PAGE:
Lou: It was like Fifty had to go back and be his damaged self to add tension to a lack lustre story. I just didn’t get this book at all because I still can’t find a reason for the actual story. Fifty gets treated of his dominant and BDSM tenancies by the cure of Ana. The way in which Fifty got into the BDSM scene was so incredibly messed up that I honestly thought it was safer for him not to be practising it. It’s still a horrible message to send out though that Ana cured him of that. The ending of the book just made me laugh so hard because it was like a Harlequin ending, but one that was outdated so many years ago.
Spoiler.View Spoiler »Babies! The ending is that Fifty and Ana become a normal loving family and raise babies together and they are all super duper loved up. « Hide Spoiler
Talk about how to kill your story as far as I’m concerned.
MinnChica: In regards to the BDSM, I didn’t see it as Christian getting “cured” by Ana, because they still partook in some “kinky-fuckery” but I was more upset that during their few BDSM scenes, Christian didn’t seem to have any care for how he treated Ana. He was cruel and mean and in it for his own f-ed up agenda. It was hard to read… I thought the end was a bit of a cop-out as well. I wasn’t very impressed at all on that front. One of the other things that constantly drove me NUTS during the story was that Ana’s assistant Hannah was constantly having the spelling of her name changed. Half the time it was Hannah, and the other half it was Hanna. Little things like that just reinforced my thought that not a lot of time was spent on the editing and cultivation of this book. =(
I will admit though that there were a few scenes that I enjoyed in this book. There were tiny snippets into Ana and Christian’s life that I was pleasantly surprised by. Ana giving Christian a haircut, some of their moments on their honeymoon, the few times Christian would play piano for Ana. For me, those small scenes just showed me that the potential for a wonderful story was there, but the execution lacked.
Lou: It’s like the British slang that was used throughout the book, despite it being in an American setting. It’s obvious no decent editor had gone through this book, and it’s something that the author should have picked up on. Fifty was very cruel to Ana, and he came off as abusive that left me with a sour taste in my mouth. After reading this final book, I wouldn’t recommend this series at all now. When you release a book, you make sure it’s the best as it can possibly be. I don’t want to read or pay for a book that looks like it still belongs in the fan fiction world. If I want to read fan fiction, I’ll go to their sites. All in all, what a cock up of this book was. I can’t recommend this book because it is crafted poorly.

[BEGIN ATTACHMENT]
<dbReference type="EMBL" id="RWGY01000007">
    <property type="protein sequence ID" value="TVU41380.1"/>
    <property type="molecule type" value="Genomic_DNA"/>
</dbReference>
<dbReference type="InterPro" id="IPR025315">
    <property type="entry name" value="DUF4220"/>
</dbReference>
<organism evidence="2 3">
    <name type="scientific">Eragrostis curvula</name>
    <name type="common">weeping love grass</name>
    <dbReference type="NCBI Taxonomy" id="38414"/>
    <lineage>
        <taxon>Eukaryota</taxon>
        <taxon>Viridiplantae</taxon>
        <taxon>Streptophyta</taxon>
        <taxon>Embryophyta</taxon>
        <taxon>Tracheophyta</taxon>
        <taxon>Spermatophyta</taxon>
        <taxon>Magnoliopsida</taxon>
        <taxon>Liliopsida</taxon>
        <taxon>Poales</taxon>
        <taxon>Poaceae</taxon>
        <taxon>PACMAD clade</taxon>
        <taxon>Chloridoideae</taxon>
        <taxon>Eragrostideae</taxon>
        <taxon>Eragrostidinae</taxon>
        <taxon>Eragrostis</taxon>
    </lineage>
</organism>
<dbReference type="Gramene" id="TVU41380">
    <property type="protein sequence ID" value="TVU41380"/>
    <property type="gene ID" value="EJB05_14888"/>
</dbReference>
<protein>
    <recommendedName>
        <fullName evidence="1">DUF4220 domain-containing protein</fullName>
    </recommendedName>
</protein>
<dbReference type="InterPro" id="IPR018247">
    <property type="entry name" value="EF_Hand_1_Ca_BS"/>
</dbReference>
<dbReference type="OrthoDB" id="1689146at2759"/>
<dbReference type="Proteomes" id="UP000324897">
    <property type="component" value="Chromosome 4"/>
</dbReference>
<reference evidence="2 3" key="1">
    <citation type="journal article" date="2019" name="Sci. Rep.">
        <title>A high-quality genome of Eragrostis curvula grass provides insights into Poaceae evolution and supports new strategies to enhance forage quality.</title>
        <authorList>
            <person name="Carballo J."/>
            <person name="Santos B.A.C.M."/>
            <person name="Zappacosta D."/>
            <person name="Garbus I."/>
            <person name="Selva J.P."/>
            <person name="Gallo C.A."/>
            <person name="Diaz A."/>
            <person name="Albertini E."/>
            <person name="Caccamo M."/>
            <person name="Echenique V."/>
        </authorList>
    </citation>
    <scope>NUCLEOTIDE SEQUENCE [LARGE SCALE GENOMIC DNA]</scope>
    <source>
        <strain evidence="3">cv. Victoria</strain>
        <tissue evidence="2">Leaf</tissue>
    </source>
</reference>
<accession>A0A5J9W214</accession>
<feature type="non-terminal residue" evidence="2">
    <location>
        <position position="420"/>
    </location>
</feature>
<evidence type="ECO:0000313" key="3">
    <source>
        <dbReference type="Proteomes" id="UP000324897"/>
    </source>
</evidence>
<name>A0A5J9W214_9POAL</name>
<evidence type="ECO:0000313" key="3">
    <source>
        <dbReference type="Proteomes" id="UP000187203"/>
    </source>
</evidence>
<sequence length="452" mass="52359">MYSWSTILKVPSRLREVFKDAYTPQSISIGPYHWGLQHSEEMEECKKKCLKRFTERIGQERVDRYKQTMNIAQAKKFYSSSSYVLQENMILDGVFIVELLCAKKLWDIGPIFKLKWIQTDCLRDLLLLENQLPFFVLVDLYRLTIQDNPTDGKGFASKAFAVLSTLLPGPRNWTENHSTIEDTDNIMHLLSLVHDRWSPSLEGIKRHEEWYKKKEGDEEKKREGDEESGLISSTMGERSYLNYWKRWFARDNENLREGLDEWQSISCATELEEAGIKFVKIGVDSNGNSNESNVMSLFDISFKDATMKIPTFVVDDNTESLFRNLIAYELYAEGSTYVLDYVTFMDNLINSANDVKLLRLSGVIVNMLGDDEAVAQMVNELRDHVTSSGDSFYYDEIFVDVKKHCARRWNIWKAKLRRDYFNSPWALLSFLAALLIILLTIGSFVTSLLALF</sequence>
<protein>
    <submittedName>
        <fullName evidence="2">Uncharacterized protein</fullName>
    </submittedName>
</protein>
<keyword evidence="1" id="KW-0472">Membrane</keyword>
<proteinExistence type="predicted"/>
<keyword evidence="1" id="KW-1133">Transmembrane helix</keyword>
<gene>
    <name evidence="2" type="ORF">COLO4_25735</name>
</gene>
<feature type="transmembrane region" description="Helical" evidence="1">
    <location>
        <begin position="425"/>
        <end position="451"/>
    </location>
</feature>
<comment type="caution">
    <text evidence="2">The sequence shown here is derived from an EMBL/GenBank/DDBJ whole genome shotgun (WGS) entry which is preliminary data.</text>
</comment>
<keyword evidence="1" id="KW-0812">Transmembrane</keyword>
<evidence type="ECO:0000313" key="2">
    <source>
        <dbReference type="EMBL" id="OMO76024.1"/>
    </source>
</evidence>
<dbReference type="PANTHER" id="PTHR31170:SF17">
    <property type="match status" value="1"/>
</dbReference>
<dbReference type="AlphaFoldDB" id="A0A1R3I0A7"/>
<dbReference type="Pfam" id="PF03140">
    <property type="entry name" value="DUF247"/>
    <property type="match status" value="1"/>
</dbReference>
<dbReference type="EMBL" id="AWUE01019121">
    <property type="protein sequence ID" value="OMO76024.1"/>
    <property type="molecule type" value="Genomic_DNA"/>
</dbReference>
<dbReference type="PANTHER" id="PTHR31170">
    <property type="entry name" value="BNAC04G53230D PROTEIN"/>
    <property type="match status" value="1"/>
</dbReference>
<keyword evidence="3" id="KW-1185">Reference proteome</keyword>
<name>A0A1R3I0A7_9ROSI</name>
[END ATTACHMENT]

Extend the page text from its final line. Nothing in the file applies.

I give it a F.
MinnChica: All in all I was horribly disappointed in this book. I was expecting the same level of wonder and excitement that the first two books in the series gave me, and instead I found myself constantly frustrated and annoyed while reading. Christian came across as a spoiled and spiteful child and Ana never seemed to grow a pair enough to stick up for her basic right to be treated like a decent human. Like Lou, I can’t recommend this book to anyone. I think the first two books will still hold a special place and are worth the read, but the third book is not worth the ridiculous price.
I give Fifty Shades Freed a F.
Although we didn’t care for the book, many people have. The blog tour continues tomorrow over at Reading Lark. We are lucky enough to be able to offer a giveaway an e-copy of Fifty Shades Freed on behalf of The Writer’s Coffee Shop Publishing. Please leave a comment to be entered to win. Open internationally and ends February 5th. Good Luck!